Ricky R. P. Johnny, Marketing Manager, Panbil Industrial Estate
"Panbil is Indonesian company which opened in 1999. After several years of planning we opened this industrial park in 2001 and in 2002 a mall to take advantage of demand in the area. Then in 2003 we expanded into housing for both workers and expatriate managers as well as other people in Batam."
"Most tenants in our industrial park focus on light industry and electronics and semiconductors and the park comprises about 49% of our land. Philips came in 2008 and we e are now building our largest factory for Shimano, a Japanese bicycle manufacturer. There are also other companies from Singapore, Japan, Germany, the Netherlands, and Malaysia."
"Essentially all of the production is produced for export and altogether there are about 6,500 workers in the park from 20 companies, operating 56 factories. Most companies base manufacturing operations here as they are labor intensive so the can take advantage of the lower cost structure that comes with operating in Indonesia. Most of the companies that exist here have R+D and some other functions based in Singapore -- which is close by so they establish a factory here for more labor intensive functions due to our lower cost and FTZ status."
"Companies expanding into Batam have many options and even though our industrial park is almost full, we still attract a lot of interest from new firms as our park is one of the largest on the island and we can supply many support functions that are needed by investors. This includes providing self sufficient infrastructure, including our own power plant and water treatment facility. We also have an integrated town concept so we have industry, shopping and housing all self-contained. We have housing both for expatriates and local people as well so it is not limited to people working in the park. We are the developer and contractor of these properties and now have about 200 houses. In the mall we have many businesses including electronics and clothing stores, food courts and banks."
"We basically assist the companies from A to Z. Starting from their preliminary visit to the island we help them get established, and deal with a wide range of issues including immigration, manpower and the needs of the factory itself including helping them to develop their supply chains and logistics."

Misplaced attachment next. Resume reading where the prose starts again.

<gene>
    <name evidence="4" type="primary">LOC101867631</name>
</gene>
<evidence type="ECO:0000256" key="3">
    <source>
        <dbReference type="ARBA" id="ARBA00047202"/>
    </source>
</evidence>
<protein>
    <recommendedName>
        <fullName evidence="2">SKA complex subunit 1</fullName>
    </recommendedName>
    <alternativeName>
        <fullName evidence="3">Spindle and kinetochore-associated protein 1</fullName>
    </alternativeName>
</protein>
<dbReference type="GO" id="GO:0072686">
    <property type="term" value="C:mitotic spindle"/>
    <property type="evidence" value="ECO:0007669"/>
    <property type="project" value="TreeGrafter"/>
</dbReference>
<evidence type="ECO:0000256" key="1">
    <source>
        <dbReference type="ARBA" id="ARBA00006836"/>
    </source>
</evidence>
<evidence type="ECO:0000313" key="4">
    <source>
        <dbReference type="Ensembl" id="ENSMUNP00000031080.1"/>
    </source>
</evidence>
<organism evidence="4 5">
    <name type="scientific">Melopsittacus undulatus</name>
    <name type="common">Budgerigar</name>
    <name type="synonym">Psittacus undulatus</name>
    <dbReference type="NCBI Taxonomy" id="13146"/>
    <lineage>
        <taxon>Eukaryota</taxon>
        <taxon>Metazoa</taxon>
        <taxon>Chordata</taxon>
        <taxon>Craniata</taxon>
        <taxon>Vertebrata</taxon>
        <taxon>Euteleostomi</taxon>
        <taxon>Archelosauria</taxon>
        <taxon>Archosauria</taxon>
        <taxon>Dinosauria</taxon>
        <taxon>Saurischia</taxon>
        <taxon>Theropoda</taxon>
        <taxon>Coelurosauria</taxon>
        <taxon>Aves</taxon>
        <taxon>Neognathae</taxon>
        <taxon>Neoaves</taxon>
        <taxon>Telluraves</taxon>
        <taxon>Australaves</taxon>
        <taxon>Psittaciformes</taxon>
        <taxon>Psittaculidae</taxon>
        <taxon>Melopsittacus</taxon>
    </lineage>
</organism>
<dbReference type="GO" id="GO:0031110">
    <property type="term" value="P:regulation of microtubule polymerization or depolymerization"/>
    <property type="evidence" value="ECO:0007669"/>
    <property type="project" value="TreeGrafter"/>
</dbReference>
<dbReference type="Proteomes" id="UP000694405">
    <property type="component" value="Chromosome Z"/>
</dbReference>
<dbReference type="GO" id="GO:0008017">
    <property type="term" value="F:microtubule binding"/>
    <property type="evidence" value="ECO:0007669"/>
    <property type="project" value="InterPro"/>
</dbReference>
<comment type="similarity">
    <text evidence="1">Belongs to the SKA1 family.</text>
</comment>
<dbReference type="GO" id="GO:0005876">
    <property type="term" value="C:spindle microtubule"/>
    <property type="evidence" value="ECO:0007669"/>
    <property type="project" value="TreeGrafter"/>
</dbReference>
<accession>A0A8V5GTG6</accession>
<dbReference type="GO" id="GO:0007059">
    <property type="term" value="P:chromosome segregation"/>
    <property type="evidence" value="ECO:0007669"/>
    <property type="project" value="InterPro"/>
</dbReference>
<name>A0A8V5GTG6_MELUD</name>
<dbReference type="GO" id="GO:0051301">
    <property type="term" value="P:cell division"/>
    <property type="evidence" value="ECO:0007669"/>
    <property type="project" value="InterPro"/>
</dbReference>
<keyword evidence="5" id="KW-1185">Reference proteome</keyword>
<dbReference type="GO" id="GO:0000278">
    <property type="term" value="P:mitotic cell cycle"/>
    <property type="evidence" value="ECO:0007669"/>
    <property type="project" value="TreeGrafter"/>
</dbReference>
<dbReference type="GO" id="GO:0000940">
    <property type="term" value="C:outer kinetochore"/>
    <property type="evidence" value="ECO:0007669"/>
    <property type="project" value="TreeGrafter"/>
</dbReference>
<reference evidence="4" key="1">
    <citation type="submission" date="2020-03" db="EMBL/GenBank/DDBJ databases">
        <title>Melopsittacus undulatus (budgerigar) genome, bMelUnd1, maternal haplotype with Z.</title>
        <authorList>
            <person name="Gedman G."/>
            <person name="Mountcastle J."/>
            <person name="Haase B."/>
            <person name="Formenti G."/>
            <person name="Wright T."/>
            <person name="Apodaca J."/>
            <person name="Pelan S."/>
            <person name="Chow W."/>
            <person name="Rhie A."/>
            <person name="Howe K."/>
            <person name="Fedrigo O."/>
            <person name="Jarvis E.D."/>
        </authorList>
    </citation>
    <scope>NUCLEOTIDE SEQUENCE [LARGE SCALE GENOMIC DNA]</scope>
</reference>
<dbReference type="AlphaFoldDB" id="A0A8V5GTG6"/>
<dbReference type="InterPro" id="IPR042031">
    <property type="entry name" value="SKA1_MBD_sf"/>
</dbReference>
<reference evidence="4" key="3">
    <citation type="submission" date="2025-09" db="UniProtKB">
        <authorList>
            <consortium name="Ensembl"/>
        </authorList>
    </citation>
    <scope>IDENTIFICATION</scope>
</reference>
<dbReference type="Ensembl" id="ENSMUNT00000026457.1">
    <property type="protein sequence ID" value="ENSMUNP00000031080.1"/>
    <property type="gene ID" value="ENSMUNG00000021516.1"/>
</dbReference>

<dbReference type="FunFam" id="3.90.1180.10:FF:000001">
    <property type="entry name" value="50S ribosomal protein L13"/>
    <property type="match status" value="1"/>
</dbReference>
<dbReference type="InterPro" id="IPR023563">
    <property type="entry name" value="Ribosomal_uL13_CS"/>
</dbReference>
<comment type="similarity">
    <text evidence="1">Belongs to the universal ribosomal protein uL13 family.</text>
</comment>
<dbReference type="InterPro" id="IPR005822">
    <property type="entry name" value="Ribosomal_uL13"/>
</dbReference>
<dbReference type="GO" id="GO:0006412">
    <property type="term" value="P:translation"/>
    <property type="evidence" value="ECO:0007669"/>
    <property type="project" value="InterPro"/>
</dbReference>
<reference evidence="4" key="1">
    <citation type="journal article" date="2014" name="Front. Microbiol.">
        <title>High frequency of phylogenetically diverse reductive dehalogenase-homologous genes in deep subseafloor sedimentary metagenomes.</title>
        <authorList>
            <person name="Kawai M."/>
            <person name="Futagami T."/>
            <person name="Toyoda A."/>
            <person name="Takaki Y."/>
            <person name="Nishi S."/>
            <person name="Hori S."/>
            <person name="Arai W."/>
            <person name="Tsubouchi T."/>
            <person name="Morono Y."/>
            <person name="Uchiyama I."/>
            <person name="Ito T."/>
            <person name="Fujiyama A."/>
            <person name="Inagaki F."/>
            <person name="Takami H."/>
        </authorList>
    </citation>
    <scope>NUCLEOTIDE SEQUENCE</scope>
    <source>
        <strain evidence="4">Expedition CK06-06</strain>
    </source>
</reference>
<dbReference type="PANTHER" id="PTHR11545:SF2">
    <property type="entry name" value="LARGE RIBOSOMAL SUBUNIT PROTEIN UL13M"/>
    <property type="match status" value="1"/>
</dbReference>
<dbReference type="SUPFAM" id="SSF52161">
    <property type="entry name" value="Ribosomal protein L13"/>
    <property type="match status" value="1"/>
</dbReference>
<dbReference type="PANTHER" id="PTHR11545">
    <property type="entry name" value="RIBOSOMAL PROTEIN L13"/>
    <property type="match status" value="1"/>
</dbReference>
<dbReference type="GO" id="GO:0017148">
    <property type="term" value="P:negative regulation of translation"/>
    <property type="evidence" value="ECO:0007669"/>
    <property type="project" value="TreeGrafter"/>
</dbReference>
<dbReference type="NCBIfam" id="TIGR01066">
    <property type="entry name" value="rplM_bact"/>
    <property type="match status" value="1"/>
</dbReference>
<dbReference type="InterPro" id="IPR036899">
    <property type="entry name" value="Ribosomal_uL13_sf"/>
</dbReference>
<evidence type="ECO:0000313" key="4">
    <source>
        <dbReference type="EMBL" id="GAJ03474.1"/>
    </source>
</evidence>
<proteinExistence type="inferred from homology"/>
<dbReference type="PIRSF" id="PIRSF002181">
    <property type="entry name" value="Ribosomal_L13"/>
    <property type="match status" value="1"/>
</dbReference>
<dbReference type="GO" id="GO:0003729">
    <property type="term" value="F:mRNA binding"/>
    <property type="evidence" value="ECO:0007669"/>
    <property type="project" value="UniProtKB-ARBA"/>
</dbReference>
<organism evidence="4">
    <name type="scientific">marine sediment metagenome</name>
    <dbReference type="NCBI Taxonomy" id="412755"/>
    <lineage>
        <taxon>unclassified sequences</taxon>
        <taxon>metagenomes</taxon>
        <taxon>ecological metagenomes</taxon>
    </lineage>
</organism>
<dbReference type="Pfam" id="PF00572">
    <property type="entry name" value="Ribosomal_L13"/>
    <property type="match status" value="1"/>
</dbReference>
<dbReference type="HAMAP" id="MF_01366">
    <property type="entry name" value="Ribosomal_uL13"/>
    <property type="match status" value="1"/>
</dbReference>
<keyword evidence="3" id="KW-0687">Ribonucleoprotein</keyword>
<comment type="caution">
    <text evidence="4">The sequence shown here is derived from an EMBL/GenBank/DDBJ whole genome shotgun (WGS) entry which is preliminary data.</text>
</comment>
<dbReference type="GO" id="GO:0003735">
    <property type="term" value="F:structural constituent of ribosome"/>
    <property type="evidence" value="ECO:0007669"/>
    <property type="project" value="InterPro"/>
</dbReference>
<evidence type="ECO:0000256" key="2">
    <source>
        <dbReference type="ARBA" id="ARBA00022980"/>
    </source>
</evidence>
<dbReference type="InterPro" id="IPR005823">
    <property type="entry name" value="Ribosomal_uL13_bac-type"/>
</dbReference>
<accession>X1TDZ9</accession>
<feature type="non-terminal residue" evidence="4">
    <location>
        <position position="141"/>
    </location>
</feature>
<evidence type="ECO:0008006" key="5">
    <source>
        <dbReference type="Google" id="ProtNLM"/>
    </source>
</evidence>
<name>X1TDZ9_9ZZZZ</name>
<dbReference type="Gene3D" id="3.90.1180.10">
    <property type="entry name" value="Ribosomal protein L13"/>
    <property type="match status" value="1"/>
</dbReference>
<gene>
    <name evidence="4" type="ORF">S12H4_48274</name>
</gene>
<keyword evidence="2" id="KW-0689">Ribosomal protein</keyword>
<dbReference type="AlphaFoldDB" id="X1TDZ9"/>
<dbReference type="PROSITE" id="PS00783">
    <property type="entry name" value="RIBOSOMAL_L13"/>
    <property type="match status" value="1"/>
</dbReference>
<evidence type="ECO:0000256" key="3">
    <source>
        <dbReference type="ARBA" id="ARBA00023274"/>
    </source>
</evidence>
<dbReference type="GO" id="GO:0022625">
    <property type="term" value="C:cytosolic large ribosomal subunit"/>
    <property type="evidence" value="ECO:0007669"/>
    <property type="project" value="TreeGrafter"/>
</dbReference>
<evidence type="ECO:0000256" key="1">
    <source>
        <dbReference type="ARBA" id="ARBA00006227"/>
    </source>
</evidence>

"Batam still remains a bit cheaper than other locations, In 2011 the minimum wage here for workers is about $125US a month. This excludes bonuses and incentives and overtime. We also can offer a strategic location near Singapore which is a big advantage. While consumption within ASEAN is rising quickly, most production here continues to be shipped to the US, Japan and Europe."
"We have great support by our local government including the Batam Indonesia Free Zone Authority (BIFZA) and Riau Islands Province as well as our local municipal government. We are also active and gain support from business associations as well as our central government and customs and the Port Authority. For example, they help us to obtain permits for our tentants, to facilitate their businesses and with out support to benefit from the integrated one-stop service unit which exists on Batam Island."
"Population and demands on infrastructure on Batam have grown over the years and in the future we need improvements in infrastructure, including roads and public transport could be improved. We also need more electricity capacity. In our case we have our own power plant and at the moment we supply excess production to the local utility, but the needs are growing as the numbers of workers rise on the island. Some form of mass transportation is also needed."
"Batam is also developing from a place where workers came for a few years into a home and local community and destination. This is likely to continue. If workers get paid more and get a good life here, they stay as there are many opportunities."